I am trying to prove that $\mathbb{Z}_p^*$ has a primitive $p - 1$-th root of unity. I already proved that $\mathbb{Z}_p^*$ has a $p - 1$-th root of unity using Hensel's lemma.

Here is my proof: if we consider the polynomial $x^{p - 1} - 1$ it is not hard to see that there exists $\alpha_1 \in \mathbb{Z}_p^*$ such that $p(\alpha_1) \equiv 0(p\mathbb{Z}_p)$. Moreover, $p'(\alpha_1) = (p - 1)\alpha_1^{p - 2} \equiv p - 1(\mod p)$. This implies that $p'(\alpha_1) \not\equiv 0(\mod p)$. In virtue of Hensel's lemma, there exists a $p - 1$-th root of unity in $\mathbb{Z}_p^*$, but I would like to have not any root but a primitive one. How can I do it?

Thank you for your help!

  • $\begingroup$ Think about what happens to your $\alpha_1$ in the quotient $\mathbb{Z}_p/p$ $\endgroup$ – Kevin Carlson May 7 '17 at 17:38
  • $\begingroup$ @KevinCarlson according to Hensel's lemma, $\alpha_1$ goes to the $(p - 1)$-th root of unity, but I do not see how this is related with whether or not $\mathbb{Z}_p^*$ contains a primitive $(p - 1)$-th root. $\endgroup$ – Robert May 7 '17 at 18:44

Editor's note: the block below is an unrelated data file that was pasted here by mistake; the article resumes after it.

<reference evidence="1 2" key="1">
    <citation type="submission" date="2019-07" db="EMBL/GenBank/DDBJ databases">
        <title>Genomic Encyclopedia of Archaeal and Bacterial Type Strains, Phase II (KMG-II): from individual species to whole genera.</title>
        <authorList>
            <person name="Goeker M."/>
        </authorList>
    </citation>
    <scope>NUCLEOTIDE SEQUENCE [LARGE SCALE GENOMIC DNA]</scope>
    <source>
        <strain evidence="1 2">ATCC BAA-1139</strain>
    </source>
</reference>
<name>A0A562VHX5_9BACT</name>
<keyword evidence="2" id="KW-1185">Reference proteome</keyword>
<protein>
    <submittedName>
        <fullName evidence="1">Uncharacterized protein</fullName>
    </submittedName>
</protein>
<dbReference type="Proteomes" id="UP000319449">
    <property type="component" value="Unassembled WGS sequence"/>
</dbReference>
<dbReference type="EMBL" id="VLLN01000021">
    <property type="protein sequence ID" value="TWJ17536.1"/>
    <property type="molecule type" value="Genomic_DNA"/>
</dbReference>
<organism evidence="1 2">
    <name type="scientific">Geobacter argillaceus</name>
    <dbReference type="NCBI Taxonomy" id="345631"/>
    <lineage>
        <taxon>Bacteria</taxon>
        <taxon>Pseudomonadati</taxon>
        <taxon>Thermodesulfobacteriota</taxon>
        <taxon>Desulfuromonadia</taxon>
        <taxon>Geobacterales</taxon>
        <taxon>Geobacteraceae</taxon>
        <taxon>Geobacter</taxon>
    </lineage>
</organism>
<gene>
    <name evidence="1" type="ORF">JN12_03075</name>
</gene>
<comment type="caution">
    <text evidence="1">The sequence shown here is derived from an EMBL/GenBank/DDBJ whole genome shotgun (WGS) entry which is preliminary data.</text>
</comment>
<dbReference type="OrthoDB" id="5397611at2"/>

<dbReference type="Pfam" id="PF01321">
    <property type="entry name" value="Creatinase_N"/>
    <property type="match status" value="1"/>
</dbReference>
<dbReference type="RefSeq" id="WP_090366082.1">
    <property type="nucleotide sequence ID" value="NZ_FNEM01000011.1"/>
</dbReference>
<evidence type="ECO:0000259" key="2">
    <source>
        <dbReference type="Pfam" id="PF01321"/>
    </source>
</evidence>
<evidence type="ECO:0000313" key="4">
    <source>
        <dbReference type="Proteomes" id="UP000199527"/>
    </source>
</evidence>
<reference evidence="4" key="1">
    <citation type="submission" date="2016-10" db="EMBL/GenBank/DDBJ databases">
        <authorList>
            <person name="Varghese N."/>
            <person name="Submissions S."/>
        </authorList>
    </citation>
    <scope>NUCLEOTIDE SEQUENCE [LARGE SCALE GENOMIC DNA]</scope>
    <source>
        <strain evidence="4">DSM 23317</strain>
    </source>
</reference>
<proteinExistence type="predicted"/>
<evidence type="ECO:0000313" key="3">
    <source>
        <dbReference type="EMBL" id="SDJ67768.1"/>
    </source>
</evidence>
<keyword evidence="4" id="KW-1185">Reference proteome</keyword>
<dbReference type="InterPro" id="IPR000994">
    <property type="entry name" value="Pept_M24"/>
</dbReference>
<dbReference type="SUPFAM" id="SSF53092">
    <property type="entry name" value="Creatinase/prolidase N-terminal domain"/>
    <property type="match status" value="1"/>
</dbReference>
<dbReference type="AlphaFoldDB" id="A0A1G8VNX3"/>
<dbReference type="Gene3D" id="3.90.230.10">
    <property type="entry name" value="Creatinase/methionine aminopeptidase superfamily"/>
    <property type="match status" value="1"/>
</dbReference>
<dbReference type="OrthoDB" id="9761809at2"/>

• $\begingroup$ Ah, let's say $\alpha$ is your actual $p-1$st root, rather than the approximation $\alpha_1$. Then if $\alpha$ represents a primitive root mod $p$, is must be primitive in the $p$-adics as well, no? $\endgroup$ – Kevin Carlson May 7 '17 at 19:05
  • $\begingroup$ That's true @KevinCarlson if $\alpha$ represents a primitive root $\mod p$, but as far as I know, $\alpha$ represents a regular root. $\endgroup$ – Robert May 7 '17 at 19:13
  • $\begingroup$ But you can just pick the mod $p$ residue however you like, to start of the Hensel application. $\endgroup$ – Kevin Carlson May 7 '17 at 20:00

One way is to take the limit of $\alpha^{p^n}$ as $n$ goes to infinity where $\alpha$ is any primitive root in $\mathbb{Z}/p\mathbb{Z}$.


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